Chainsaws, just like cars, have an exhaust port where the fumes generated by the engine can exit the device. You usually don’t need to pay much attention to it, but if it gets clogged up by particulates, it can cause some serious problems.

The engine itself needs air to operate successfully. To prevent dust from getting into the engine, chainsaws will have an air filter installed. A lot of air passes through this filter while the engine is running, and over time it can accumulate a lot of dust particles.

Eventually, it will get to the point where clean air can no longer pass through due to the particulate build-up. When this happens, the engine will simply stop because it can’t operate without air. But before it stops, it will get hotter and hotter, due to the lack of fresh air.

Electric Motor Engine Chainsaw Smoking

If the motor of an electric chainsaw starts to smoke, it’s a sign that you have pushed it too far. In this situation, you should immediately stop the chainsaw and let it cool down.

The problem with this scenario is that by the time you notice it, it’s usually too late. If the chainsaw stops working while the motor is smoking and it isn’t able to start up again, then the motor is more than likely fried for good.

If you have somehow managed to stop the chainsaw in time, you should check if there is anything that may have caused the motor to overheat. First, check to see if the chain is getting sufficient lubrication, and make sure it’s sharp enough, as previously discussed.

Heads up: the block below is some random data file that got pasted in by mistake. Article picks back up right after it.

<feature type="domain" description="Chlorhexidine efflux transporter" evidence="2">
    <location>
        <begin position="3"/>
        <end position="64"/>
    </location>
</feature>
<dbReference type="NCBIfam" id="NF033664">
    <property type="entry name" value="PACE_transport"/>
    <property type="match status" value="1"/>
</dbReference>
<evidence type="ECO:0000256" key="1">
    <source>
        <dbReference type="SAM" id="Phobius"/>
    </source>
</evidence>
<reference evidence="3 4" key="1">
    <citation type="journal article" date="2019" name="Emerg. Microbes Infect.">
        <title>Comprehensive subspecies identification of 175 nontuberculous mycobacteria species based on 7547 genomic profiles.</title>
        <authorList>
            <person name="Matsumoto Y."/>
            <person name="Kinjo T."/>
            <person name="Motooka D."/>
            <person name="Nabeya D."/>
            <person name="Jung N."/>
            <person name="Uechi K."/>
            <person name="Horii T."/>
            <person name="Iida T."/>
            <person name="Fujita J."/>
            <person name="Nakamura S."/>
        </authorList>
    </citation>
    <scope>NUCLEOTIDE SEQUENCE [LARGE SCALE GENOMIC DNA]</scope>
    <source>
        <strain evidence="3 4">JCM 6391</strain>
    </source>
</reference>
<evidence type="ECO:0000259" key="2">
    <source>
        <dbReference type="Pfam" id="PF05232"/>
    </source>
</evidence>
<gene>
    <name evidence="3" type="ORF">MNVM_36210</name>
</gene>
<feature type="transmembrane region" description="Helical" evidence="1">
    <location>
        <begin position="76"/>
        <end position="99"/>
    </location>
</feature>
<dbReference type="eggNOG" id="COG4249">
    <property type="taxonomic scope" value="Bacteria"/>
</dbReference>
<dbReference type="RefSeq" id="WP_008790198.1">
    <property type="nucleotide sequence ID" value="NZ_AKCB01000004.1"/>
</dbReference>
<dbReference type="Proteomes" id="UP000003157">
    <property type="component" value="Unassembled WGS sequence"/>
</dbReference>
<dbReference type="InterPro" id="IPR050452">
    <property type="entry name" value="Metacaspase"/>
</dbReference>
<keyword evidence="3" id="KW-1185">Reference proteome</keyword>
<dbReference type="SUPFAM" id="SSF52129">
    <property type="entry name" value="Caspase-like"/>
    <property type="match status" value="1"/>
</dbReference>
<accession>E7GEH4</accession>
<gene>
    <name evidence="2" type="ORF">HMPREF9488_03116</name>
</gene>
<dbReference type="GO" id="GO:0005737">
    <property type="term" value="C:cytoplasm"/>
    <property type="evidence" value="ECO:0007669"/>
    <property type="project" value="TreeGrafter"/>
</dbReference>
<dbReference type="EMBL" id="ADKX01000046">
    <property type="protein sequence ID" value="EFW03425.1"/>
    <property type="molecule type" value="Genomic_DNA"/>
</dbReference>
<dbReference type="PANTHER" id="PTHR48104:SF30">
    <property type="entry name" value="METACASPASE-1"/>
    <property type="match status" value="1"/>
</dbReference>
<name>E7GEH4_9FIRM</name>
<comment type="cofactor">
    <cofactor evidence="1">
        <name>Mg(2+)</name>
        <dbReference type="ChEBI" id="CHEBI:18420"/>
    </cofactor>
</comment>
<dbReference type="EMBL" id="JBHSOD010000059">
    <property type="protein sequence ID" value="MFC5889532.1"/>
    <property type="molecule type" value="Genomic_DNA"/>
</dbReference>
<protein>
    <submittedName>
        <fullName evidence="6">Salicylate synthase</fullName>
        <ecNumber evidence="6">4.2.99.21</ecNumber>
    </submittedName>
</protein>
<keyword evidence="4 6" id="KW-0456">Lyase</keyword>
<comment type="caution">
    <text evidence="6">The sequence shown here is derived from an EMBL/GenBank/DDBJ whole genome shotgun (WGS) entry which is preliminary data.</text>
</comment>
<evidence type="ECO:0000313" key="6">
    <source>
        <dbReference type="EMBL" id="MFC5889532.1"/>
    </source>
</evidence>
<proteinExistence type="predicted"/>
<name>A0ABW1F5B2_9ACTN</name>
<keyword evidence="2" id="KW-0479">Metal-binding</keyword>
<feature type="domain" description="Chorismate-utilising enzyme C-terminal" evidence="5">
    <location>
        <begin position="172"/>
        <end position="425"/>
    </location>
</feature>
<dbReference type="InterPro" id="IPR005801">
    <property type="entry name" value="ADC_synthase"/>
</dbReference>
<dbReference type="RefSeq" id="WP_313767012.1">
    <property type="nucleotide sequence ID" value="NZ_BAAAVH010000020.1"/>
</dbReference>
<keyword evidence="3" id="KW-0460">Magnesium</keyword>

Also, given that electric chainsaws are usually designed for smaller tasks, it is possible that whatever you tried to do was too heavy of a task. It, therefore, would be recommended to buy a bigger saw that can handle your tasks.

More chainsaw troubleshooting:


Why does my chainsaw smoke when cutting?

The most common reason for a chainsaw releasing smoke is a result of the chainsaw overheating, the chainsaw’s fuel mix containing too much oil, or the chain having insufficient lubrication or not being sharp enough.

Is it normal for a chainsaw blade to smoke?

No, it is not normal so you should definitely cease operation to diagnose and fix the problem immediately. If you are getting smoke from the chain when cutting it will most likely be low or no bar oil reaching the chain bar, so this should be your first inspection if your blades are sharp.

Why is my chainsaw smoking a lot?

A lot of smoke coming from the chainsaw will often indicate that an excessive amount of oil has been mixed into the oil and gasoline mixture causing the ratio to be off. You must ensure that you’re mixing the correct amount of oil and gasoline according to the advice provided in your owner’s manual.

By Dave Cross

Hi, I'm Dave. I’ve been sawing for more than 40 years. I feel most at home when I’m surrounded by nature and my saws, but occasionally, I’ll share some of my know-how and experience on Cross Saw Mill.

Leave a comment

Your email address will not be published. Required fields are marked *